I am not sure how this transition in trim should happen.

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Any suggestions on how we should do the trim on the wall from our kitchen to dinning room as the floor is substantially lower in the dining room. See picture.
q i am not sure how this transition in trim should happen
  8 answers
  • Tae Tae on Apr 15, 2018
    i would say to not do the round trim on the short side and take the other side all the way to the floor and not angle it up like it is currently.
  • Fiddledd224 Fiddledd224 on Apr 15, 2018
    You have 2 choices - you can remove the white trim and quarter-round from the green wall, cut the new tile back so it is flush with the green wall and then reinstall the trim and moulding OR you can cut the new tile back so it is flush with the white trim and moulding. Then cut the threshold piece to the exact length from the white moulding to the end of the tiled area.
  • Bijous Bijous on Apr 15, 2018
    The quarter round in the kitchen needs to be cut flat. The threshold needs to be cut flush with the corner. It appears to be sticking into the room about a half inch. Then start a piece of quarter round that's back cut (cut in the opposite direction from the miter cut you currently have. The quarter round from the kitchen and the other room will not meet. And that's ok. Good luck.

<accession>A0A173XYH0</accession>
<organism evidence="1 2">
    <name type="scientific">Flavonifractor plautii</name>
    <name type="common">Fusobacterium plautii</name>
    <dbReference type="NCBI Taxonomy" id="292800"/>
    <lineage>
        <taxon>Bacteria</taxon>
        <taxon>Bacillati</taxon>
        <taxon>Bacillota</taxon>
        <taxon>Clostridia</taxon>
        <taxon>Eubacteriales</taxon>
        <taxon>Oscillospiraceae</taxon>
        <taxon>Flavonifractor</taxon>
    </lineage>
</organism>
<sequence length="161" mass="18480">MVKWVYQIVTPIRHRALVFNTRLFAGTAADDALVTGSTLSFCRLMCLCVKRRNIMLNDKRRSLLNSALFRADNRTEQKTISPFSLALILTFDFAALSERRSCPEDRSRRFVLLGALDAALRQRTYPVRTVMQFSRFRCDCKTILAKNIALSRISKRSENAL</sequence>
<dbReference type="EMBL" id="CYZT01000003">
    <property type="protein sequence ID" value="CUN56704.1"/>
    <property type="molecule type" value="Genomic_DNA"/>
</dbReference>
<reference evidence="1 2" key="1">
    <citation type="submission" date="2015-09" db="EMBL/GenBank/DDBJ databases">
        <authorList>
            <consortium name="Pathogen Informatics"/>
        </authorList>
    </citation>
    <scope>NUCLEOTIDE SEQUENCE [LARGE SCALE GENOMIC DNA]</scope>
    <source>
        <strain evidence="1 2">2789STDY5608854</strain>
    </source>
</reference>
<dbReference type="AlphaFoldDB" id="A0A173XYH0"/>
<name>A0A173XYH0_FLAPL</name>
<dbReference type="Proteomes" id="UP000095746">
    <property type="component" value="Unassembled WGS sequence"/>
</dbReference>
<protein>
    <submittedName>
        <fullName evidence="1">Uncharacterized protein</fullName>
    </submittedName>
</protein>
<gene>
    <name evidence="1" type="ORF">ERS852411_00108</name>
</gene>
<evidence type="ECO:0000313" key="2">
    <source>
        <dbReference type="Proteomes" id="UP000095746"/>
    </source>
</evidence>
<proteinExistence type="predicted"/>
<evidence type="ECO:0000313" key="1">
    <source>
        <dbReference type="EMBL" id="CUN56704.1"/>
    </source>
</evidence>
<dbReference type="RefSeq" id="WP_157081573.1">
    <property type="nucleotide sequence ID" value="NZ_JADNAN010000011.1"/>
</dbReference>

• Scottie Vosburgh Scottie Vosburgh on Apr 15, 2018
    If you cut the transition piece over the tile a bit shorter, you can stop the shoe moulding for the baseboard right at the transition piece. Then on the tile flooring, try finding a shorter shoe moulding if you can or cutting the end straight at the edge since it won't have anything to match up with around the corner. You can also do something like this:
  • Betsy Betsy on Apr 15, 2018
    What I was thinking was to remove the trim on the green wall and replace it with a wider piece of trim, butting it up against the brown trim. You might have to trim the brown molding a bit to line up with that vertical trim line. I'm not sure what the tile looks like under the short piece of trim, so you might just be able to leave it in place. It's going to be a bit tricky:)
  • Starphyre Starphyre on Apr 15, 2018
    Does the wall actually go all the way down to the wood floor? If not I would shore that up with shims. Otherwise that wall can start cracking. Then remove the end molding and round off the other molding to it is not at the edge to the size of your wall. You will have to do that on the other side of the wall also. This seems easier then cutting out the tile floor to lower the molding into that space.
  • Jan Loehr Jan Loehr on Apr 18, 2018
    I think this calls for a professional to fix this very bad finish job....never saw anything like this leaving a wall on an angle to accomodate the floor tile...get some opinions from a couple of contractors as to how to do this properly....
  • Tabitha Hurley Tabitha Hurley on Sep 01, 2018

    Put 1 by up start at the highest point n level n cut back to lowest point where itll cover gap.then put the quarter round on it or just router top of one by ,caulk it.hope that made since .

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